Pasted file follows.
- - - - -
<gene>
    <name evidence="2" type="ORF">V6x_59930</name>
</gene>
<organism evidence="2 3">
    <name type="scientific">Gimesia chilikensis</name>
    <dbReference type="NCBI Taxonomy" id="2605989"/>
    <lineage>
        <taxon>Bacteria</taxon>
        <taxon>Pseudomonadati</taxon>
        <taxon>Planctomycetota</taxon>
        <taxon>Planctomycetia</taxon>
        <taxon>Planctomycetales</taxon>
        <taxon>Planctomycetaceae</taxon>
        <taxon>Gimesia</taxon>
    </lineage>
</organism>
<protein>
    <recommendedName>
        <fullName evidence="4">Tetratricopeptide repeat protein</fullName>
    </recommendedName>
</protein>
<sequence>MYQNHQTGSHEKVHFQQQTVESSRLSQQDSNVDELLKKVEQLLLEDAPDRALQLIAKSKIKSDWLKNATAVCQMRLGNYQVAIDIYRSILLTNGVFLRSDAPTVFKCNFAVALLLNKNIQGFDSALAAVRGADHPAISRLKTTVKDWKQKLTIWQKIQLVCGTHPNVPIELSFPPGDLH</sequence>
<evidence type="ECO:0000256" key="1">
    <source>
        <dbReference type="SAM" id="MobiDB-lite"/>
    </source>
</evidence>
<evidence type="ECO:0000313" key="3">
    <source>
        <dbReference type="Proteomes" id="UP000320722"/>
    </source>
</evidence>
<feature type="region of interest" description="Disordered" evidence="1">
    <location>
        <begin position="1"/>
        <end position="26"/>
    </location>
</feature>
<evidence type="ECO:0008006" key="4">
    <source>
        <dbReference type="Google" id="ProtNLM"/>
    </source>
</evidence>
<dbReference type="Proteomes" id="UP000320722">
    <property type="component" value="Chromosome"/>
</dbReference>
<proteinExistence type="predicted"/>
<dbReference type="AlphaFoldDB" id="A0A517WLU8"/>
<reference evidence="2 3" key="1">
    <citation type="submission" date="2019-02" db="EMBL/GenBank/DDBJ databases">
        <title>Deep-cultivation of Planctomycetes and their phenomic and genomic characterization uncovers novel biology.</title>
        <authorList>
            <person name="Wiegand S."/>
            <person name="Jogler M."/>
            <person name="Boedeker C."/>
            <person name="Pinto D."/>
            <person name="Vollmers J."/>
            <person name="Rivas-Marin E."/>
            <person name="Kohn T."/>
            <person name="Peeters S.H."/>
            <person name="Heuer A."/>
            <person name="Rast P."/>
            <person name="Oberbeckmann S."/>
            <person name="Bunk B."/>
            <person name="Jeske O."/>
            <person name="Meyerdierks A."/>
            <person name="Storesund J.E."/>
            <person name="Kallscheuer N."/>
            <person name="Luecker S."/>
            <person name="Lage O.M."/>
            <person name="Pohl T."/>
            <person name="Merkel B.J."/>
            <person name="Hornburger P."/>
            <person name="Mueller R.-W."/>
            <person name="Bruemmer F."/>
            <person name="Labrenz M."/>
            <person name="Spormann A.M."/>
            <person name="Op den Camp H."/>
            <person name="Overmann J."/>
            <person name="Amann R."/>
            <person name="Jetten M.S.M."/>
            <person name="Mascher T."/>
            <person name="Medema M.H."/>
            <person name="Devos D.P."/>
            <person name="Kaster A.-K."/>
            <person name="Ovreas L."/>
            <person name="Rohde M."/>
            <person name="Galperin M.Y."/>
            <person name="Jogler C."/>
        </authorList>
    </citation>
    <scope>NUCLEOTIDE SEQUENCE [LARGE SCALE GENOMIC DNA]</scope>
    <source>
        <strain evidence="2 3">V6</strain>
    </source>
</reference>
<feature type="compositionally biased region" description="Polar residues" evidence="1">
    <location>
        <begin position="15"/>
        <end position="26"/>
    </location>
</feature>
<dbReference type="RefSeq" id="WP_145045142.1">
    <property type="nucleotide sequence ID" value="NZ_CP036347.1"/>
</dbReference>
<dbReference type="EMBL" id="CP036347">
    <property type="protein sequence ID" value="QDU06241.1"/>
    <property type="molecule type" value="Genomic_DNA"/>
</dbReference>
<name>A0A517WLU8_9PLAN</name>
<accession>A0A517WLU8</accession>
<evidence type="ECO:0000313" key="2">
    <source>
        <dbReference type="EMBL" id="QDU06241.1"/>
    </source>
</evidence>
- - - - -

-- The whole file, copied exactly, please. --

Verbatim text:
<gene>
    <name evidence="2" type="ORF">V6x_59930</name>
</gene>
<organism evidence="2 3">
    <name type="scientific">Gimesia chilikensis</name>
    <dbReference type="NCBI Taxonomy" id="2605989"/>
    <lineage>
        <taxon>Bacteria</taxon>
        <taxon>Pseudomonadati</taxon>
        <taxon>Planctomycetota</taxon>
        <taxon>Planctomycetia</taxon>
        <taxon>Planctomycetales</taxon>
        <taxon>Planctomycetaceae</taxon>
        <taxon>Gimesia</taxon>
    </lineage>
</organism>
<protein>
    <recommendedName>
        <fullName evidence="4">Tetratricopeptide repeat protein</fullName>
    </recommendedName>
</protein>
<sequence>MYQNHQTGSHEKVHFQQQTVESSRLSQQDSNVDELLKKVEQLLLEDAPDRALQLIAKSKIKSDWLKNATAVCQMRLGNYQVAIDIYRSILLTNGVFLRSDAPTVFKCNFAVALLLNKNIQGFDSALAAVRGADHPAISRLKTTVKDWKQKLTIWQKIQLVCGTHPNVPIELSFPPGDLH</sequence>
<evidence type="ECO:0000256" key="1">
    <source>
        <dbReference type="SAM" id="MobiDB-lite"/>
    </source>
</evidence>
<evidence type="ECO:0000313" key="3">
    <source>
        <dbReference type="Proteomes" id="UP000320722"/>
    </source>
</evidence>
<feature type="region of interest" description="Disordered" evidence="1">
    <location>
        <begin position="1"/>
        <end position="26"/>
    </location>
</feature>
<evidence type="ECO:0008006" key="4">
    <source>
        <dbReference type="Google" id="ProtNLM"/>
    </source>
</evidence>
<dbReference type="Proteomes" id="UP000320722">
    <property type="component" value="Chromosome"/>
</dbReference>
<proteinExistence type="predicted"/>
<dbReference type="AlphaFoldDB" id="A0A517WLU8"/>
<reference evidence="2 3" key="1">
    <citation type="submission" date="2019-02" db="EMBL/GenBank/DDBJ databases">
        <title>Deep-cultivation of Planctomycetes and their phenomic and genomic characterization uncovers novel biology.</title>
        <authorList>
            <person name="Wiegand S."/>
            <person name="Jogler M."/>
            <person name="Boedeker C."/>
            <person name="Pinto D."/>
            <person name="Vollmers J."/>
            <person name="Rivas-Marin E."/>
            <person name="Kohn T."/>
            <person name="Peeters S.H."/>
            <person name="Heuer A."/>
            <person name="Rast P."/>
            <person name="Oberbeckmann S."/>
            <person name="Bunk B."/>
            <person name="Jeske O."/>
            <person name="Meyerdierks A."/>
            <person name="Storesund J.E."/>
            <person name="Kallscheuer N."/>
            <person name="Luecker S."/>
            <person name="Lage O.M."/>
            <person name="Pohl T."/>
            <person name="Merkel B.J."/>
            <person name="Hornburger P."/>
            <person name="Mueller R.-W."/>
            <person name="Bruemmer F."/>
            <person name="Labrenz M."/>
            <person name="Spormann A.M."/>
            <person name="Op den Camp H."/>
            <person name="Overmann J."/>
            <person name="Amann R."/>
            <person name="Jetten M.S.M."/>
            <person name="Mascher T."/>
            <person name="Medema M.H."/>
            <person name="Devos D.P."/>
            <person name="Kaster A.-K."/>
            <person name="Ovreas L."/>
            <person name="Rohde M."/>
            <person name="Galperin M.Y."/>
            <person name="Jogler C."/>
        </authorList>
    </citation>
    <scope>NUCLEOTIDE SEQUENCE [LARGE SCALE GENOMIC DNA]</scope>
    <source>
        <strain evidence="2 3">V6</strain>
    </source>
</reference>
<feature type="compositionally biased region" description="Polar residues" evidence="1">
    <location>
        <begin position="15"/>
        <end position="26"/>
    </location>
</feature>
<dbReference type="RefSeq" id="WP_145045142.1">
    <property type="nucleotide sequence ID" value="NZ_CP036347.1"/>
</dbReference>
<dbReference type="EMBL" id="CP036347">
    <property type="protein sequence ID" value="QDU06241.1"/>
    <property type="molecule type" value="Genomic_DNA"/>
</dbReference>
<name>A0A517WLU8_9PLAN</name>
<accession>A0A517WLU8</accession>
<evidence type="ECO:0000313" key="2">
    <source>
        <dbReference type="EMBL" id="QDU06241.1"/>
    </source>
</evidence>